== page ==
Madness and Intimacy: An Interview with John Playwright Annie Baker Part One

By Michael Paller

As A.C.T. prepared for John, now running through April 23 at The Strand Theater, we caught up with Pulitzer Prize–winning playwright Annie Baker over e-mail for a quick Q&A. Here is Part One.

You’ll be here for some rehearsal. Very often we’ll have a playwright here if the production’s the world premiere (as Ursula Rani Sarma was recently for A Thousand Splendid Suns), but rarely does a playwright choose to come once the play’s had a major production, especially in New York. We had John Guare here for Rich and Famous because he did some significant rewriting, Tom Stoppard for The Hard Problem, and Bruce Norris for Clybourne Park. But they’re exceptions. What brings you here for this production? 

Playwright Annie Baker. Photo by Brigitte Lacombe.
I’m here because of Ken Rus Schmoll (the director) and Marsha Ginsberg (the set designer), and our cast, which includes the amazing Georgia Engel, who was part of the original cast in New York City. I’ve always wanted to work with Ken and Marsha, and the other three actors in the cast, too. So this is a rare opportunity for me—usually the production in New York is the only one you get with collaborators whose work you know well and deeply respect. But this time it’s all these people I love and admire in one of my favorite cities in the country in a really great space at a really great theater . . . you get the picture. Also, this play had basically no development process. I wrote it in solitude, we did one reading of the finished draft, and then suddenly we had three weeks of rehearsal process, which, because of the length of the play, basically meant we were on our feet blocking it from day two. I’ve always wanted a little more time with this play, and am excited to do what we call in theater “table work”—just sitting around for a few days musing about the text before we get on our feet. Talking to Ken about the play has been so pleasurable; he totally gets it, and I feel like his delicate, weird, hilarious sensibility is perfect for it.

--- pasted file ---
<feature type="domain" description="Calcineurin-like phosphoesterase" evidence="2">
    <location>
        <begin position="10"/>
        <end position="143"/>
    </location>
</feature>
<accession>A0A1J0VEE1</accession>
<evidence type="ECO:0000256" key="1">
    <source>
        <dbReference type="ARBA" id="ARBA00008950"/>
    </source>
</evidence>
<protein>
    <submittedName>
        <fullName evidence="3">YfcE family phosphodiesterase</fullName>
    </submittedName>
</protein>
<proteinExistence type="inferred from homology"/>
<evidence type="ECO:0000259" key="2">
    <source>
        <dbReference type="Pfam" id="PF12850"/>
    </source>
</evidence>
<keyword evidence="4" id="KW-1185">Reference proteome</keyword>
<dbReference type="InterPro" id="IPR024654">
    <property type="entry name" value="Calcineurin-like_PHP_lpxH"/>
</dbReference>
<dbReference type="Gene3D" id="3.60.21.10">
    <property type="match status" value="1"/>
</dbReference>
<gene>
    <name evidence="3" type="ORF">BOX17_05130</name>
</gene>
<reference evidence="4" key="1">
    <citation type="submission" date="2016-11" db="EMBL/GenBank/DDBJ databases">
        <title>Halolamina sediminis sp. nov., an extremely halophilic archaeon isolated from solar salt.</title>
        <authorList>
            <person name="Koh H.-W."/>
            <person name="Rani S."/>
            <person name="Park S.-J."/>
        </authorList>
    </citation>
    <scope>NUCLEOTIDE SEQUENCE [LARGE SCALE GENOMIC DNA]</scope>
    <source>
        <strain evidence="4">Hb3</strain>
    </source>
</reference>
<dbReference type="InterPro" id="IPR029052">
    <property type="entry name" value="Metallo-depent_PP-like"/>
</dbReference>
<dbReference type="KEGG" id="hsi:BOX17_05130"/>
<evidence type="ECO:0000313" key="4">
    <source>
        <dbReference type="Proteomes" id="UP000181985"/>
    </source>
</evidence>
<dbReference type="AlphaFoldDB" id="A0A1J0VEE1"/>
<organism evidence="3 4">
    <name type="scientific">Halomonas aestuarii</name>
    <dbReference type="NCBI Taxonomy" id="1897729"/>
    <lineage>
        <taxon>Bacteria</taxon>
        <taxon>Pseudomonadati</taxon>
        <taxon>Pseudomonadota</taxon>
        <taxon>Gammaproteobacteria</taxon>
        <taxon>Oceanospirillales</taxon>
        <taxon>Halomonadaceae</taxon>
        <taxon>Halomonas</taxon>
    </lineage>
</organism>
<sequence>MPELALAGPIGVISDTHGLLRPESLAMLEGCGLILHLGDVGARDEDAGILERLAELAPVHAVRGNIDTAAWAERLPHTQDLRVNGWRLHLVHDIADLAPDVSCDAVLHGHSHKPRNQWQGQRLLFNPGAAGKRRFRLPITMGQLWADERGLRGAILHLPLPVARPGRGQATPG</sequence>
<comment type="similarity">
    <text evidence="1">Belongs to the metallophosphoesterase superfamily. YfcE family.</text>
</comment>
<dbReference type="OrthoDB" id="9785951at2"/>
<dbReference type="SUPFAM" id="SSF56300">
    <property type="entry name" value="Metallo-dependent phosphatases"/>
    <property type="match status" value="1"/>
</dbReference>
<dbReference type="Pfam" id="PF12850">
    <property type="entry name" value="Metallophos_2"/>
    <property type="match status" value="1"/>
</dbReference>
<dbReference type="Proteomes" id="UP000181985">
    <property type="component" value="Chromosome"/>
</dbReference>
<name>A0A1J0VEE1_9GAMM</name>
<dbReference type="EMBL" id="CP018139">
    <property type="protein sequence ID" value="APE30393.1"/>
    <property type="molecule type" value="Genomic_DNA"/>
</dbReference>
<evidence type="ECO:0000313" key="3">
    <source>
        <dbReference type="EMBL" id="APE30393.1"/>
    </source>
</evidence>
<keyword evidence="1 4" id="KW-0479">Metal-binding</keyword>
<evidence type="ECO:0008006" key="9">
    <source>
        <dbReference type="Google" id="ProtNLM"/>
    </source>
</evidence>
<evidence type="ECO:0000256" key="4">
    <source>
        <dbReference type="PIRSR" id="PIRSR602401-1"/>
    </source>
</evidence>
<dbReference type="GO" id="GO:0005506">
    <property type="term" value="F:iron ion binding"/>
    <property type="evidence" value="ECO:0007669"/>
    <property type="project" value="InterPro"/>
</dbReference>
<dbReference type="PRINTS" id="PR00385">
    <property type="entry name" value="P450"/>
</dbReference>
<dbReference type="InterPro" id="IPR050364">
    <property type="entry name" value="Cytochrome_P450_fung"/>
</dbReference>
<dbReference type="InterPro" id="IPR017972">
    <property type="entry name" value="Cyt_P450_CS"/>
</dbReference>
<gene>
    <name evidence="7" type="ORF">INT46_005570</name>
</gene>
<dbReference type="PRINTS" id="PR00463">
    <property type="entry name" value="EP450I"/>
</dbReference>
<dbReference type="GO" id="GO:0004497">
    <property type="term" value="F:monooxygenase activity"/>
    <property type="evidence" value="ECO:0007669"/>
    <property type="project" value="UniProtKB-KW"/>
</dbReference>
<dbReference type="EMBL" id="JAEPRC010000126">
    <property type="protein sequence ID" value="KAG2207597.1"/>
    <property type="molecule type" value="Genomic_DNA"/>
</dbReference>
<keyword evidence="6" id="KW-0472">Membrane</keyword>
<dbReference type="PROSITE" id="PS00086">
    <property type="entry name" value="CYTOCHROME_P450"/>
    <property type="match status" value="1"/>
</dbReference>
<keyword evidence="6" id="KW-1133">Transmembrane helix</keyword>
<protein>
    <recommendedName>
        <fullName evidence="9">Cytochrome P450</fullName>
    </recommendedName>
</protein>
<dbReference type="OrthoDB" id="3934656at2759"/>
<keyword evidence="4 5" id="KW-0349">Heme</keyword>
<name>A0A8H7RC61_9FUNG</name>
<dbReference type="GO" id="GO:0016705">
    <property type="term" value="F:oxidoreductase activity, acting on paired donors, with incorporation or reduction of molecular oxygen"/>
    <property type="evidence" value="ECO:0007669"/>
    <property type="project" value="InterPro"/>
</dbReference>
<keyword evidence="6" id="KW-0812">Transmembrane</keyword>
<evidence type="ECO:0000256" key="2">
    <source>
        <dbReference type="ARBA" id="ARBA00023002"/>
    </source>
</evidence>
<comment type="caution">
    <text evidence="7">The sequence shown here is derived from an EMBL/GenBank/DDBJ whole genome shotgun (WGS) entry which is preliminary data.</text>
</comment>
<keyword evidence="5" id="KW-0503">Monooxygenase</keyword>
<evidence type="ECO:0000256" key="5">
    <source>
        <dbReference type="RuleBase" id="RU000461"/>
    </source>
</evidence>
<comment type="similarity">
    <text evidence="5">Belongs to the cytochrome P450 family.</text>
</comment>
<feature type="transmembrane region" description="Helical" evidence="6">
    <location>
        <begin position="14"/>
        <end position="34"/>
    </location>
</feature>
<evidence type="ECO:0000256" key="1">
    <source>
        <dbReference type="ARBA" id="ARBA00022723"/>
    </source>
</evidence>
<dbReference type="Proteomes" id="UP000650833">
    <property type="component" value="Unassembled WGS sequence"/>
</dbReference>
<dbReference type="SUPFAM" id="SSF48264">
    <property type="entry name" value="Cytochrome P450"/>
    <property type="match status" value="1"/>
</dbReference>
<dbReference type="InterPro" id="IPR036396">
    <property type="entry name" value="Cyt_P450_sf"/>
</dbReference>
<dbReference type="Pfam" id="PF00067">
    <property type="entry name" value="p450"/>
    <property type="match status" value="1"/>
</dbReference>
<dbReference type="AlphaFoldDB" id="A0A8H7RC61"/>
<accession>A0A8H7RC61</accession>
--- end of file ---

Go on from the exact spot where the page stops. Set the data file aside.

You also teach. You could spend your time away from writing by reading or traveling. Why do you teach? Where are you teaching now? When you teach, do you have students read plays? Whose plays do you like to use and why? Do you use your own?
Well, if I only wrote plays and read I wouldn’t make enough money. When you’re a playwright you either have to teach or go to Hollywood. And while I do write movies and television occasionally, I’m pretty selective about the projects I take and I don’t want to have to be constantly hustling for a gig or writing stuff I think is evil. So teaching is a meaningful way to supplement my income. That said, I’ve taught before while being paid next to nothing, so clearly it’s something I’m drawn to that’s important to me. I do believe in helping the next generation of artists succeed and make interesting work. And I don’t want to be Unto Myself all the time. For me the writing process is all about looking inward, and teaching is a way to, without a deadline and without a looming production, just sit with a group of people and talk about what it means to make theater in these times. I’ve also found a wonderful gig at Hunter College—I teach with the playwrights Branden Jacobs-Jenkins and Brighde Mullins, whom I adore—and we only let in five MFA Playwriting students a year. Picking those five people and mentoring them over the past couple of years has been a pretty special experience. To answer your third question, I do have them read plays but I have them read a lot of other stuff too. Books by painters and sculptors, essays, novels, etc. I never assign my own plays. That’s pretty much the most embarrassing thing I can imagine. I do talk about my process with them, and what I’m struggling with that particular week. I’m always just as lost as they are.

You’ve said that when you teach, one of the most important things is to make sure that your students are not being automatic about the choices they make about how to write. What do you mean by that?
Hmm, I don’t remember saying that. I’m sure I did. I guess I want my students to look at the choices they make as writers and make sure they’re not making them because that’s what they think a play is supposed to be, or that’s the kind of thing a play is supposed to have in it. I want them to be iconoclasts.

John runs through April 23 at The Strand Theater, 1127 Market Street. Click here to purchase tickets through our website. Want to know more about Annie Baker and the creation of our production of John? Click here to purchase Words on Plays, A.C.T.'s in-depth performance guide series. 

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